Accordingly, each USB digital data sequence for a particular keyboard value, e.g. lower case a, upper case A, or the 4 and $ of the same key wherein the later includes a shift key operation, are stored within the TRAMIC 360 with an associated audio signal within the AUDIC 350. Accordingly, each audio signal from the PRIME-ED, e.g. smartphone 340, is then converted by the AUDIC 350 within ADA 330 to a digital signal which is then converted by TRAMIC 360 into the key press equivalent digital signal for provision to the USB port of the computer 370 via the USB connector 310. For example, if the user is entering a password, e.g. "HelloWorld!", then the smartphone 340 outputs a sequence of sounds that are mapped in sequence to digital signals mimicking a keyboard having the keys H, e, l, l, o, W, o, r, l, d, and ! pressed in sequence. This results in provision of the password "HelloWorld!" to the selected entry box of the first computer system 370. Thus selection of a textbox for receiving the password allows for provision thereof directly to the correct textbox without requiring a user to enter the password or even to know the password itself.
 Optionally, the TRAMIC 360 may contain multiple emulators allowing the user to interface to the computer 370 as multiple external interfaces, e.g. keyboard and mouse, or emulate multiple variants of the same external interface, e.g. different keyboards, tablets, or mice, for example. Optionally, ADA 330 may also include additional memory incorporating an equivalent to the device driver for an external interface device or devices. Accordingly, the ADA 330 may in some embodiments of the invention emulate an interface with an already installed driver interface, typically a default driver of the SEC-ED, or in others it may extend the emulation to the SEC-ED loading a device driver from the ADA 330.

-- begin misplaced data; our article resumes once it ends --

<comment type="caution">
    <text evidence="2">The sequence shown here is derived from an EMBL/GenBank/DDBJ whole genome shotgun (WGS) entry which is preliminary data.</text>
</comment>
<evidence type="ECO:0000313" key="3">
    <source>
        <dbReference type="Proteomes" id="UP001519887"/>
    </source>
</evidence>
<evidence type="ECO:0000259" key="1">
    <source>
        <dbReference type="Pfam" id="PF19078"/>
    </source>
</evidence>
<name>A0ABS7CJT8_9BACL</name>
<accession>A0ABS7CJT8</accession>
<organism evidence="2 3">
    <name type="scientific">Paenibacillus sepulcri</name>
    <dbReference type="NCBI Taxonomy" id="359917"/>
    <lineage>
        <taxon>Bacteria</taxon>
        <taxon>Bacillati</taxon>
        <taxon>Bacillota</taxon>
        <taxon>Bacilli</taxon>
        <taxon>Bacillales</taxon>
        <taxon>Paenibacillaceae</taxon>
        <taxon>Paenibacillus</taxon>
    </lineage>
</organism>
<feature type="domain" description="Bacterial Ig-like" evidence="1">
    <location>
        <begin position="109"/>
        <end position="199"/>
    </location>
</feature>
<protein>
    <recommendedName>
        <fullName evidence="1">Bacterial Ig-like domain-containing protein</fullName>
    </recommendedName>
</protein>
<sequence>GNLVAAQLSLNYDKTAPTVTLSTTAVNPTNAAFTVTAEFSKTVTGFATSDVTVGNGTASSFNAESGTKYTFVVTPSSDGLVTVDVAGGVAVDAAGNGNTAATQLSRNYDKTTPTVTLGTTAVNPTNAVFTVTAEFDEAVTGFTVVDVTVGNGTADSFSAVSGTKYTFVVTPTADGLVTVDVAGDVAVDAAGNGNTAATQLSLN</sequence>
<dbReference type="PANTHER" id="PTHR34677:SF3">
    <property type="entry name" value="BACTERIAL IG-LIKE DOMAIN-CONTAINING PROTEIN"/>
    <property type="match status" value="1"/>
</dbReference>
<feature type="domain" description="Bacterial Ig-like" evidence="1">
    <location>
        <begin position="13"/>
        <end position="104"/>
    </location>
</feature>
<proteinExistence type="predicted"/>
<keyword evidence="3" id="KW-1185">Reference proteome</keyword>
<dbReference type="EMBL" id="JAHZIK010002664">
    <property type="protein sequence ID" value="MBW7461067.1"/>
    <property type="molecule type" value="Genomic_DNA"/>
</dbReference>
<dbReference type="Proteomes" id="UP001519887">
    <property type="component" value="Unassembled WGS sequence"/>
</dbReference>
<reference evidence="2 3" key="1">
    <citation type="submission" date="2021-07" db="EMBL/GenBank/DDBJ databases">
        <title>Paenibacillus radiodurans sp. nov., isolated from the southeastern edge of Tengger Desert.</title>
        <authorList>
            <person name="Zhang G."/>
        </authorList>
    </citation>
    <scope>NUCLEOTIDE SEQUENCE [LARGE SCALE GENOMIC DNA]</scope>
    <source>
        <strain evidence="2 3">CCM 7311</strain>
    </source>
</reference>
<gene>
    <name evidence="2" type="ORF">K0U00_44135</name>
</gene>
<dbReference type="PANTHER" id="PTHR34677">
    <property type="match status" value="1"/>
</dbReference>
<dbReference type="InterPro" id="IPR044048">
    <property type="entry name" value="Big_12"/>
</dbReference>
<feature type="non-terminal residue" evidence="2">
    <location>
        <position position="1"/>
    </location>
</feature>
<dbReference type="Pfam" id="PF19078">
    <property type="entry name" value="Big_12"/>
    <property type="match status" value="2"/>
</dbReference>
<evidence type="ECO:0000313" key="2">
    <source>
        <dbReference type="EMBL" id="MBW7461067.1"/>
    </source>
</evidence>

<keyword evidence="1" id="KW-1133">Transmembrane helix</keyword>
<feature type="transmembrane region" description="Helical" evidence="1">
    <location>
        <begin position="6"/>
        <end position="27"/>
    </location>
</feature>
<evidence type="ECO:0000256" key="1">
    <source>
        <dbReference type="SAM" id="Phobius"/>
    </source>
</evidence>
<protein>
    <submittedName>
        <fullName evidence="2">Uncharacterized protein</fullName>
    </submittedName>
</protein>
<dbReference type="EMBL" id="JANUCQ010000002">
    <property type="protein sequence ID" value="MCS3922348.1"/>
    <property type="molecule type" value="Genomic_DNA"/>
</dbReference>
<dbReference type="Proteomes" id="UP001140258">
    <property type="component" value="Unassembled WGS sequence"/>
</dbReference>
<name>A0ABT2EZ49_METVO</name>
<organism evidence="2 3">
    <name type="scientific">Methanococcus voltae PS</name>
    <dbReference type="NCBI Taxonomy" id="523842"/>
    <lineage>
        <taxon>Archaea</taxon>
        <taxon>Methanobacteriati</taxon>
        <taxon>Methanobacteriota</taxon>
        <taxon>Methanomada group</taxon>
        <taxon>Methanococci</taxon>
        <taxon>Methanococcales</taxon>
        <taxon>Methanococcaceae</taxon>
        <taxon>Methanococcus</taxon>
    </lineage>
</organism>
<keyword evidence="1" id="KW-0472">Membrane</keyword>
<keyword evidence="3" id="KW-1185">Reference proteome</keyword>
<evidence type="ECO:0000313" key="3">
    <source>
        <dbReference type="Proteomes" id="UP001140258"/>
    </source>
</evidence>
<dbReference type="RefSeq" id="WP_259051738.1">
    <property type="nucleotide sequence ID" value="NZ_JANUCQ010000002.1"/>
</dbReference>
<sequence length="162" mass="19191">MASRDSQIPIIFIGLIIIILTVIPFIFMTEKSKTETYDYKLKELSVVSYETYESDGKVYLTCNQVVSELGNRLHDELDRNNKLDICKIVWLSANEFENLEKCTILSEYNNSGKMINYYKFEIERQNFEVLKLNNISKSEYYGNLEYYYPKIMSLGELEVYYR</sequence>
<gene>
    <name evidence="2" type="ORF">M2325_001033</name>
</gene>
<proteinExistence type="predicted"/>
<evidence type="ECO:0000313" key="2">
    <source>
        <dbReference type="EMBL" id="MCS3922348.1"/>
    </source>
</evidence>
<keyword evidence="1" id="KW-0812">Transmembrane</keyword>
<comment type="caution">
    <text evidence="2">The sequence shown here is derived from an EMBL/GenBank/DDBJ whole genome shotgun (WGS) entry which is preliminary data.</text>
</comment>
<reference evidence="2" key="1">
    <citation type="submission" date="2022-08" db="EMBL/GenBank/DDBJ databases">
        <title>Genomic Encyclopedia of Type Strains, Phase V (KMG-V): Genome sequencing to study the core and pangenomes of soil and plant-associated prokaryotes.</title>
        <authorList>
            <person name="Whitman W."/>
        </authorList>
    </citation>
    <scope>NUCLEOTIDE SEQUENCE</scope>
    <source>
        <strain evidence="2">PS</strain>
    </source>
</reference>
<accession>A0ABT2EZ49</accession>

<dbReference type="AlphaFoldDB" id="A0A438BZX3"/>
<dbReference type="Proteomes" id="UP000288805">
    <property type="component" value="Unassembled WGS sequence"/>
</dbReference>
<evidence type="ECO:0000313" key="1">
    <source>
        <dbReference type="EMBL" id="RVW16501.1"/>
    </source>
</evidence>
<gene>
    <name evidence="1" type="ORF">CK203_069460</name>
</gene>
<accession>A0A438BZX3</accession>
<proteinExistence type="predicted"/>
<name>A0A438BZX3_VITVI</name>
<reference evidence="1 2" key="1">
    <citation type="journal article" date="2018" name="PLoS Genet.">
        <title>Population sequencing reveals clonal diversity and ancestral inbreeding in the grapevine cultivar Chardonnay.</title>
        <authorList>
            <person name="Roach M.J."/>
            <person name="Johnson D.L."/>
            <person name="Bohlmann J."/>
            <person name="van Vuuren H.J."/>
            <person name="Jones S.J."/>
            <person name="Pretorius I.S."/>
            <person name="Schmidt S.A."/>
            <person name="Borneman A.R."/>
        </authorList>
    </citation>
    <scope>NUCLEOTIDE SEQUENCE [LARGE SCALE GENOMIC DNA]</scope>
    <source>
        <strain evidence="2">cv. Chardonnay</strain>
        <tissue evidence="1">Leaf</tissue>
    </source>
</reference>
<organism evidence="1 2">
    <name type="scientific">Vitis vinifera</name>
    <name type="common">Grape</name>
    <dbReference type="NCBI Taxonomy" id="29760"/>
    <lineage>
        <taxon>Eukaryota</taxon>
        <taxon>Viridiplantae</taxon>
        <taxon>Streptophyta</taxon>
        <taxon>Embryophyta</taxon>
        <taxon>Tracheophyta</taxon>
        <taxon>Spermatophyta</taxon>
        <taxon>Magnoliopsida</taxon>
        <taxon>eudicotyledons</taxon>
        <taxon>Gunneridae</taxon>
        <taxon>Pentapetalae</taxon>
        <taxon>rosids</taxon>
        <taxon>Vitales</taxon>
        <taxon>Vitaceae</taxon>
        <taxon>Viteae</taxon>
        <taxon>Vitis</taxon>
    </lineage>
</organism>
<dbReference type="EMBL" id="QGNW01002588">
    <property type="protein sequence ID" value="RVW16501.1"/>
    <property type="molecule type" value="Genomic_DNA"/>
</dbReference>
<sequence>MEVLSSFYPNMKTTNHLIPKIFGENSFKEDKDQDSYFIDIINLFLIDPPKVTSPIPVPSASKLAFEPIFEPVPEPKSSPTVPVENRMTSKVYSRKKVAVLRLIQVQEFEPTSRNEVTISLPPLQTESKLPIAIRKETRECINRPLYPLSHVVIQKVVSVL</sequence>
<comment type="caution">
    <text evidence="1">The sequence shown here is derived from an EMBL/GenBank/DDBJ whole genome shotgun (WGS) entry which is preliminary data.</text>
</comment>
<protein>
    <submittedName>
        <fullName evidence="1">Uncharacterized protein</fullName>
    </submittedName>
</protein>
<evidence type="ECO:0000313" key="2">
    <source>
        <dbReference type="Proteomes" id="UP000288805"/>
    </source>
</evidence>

It would be apparent that wireless data communications may be useful for replacing portions of an ADA 330. Accordingly, as depicted with third UIA 300C a Wired-Wireless ADA (WWADA) 380A is depicted. Accordingly, WWADA 380A maintains in the USB connector 310 for coupling with the computer 370, the TRAMIC 360 to provide the emulated interface device electronic signals and a , and a Bluetooth® circuit 385 for mimicking a Bluetooth® speaker for receiving the sound signal from the smartphone 340 wirelessly. Alternatively, another sound communication standard such as Airplay® may be supported. Optionally, other short range or near field communication standards may be employed rather than Bluetooth® to provide wireless communications between the smartphone 340 and WWADA 380A. Accordingly, the Bluetooth® communication standard replaces the wired connection to the smartphone 340 such that the computer 370 is provided with a simple dongle supporting Bluetooth® sound signal to keyboard key press conversion and keyboard mimicking allowing for wireless convenience in some situations.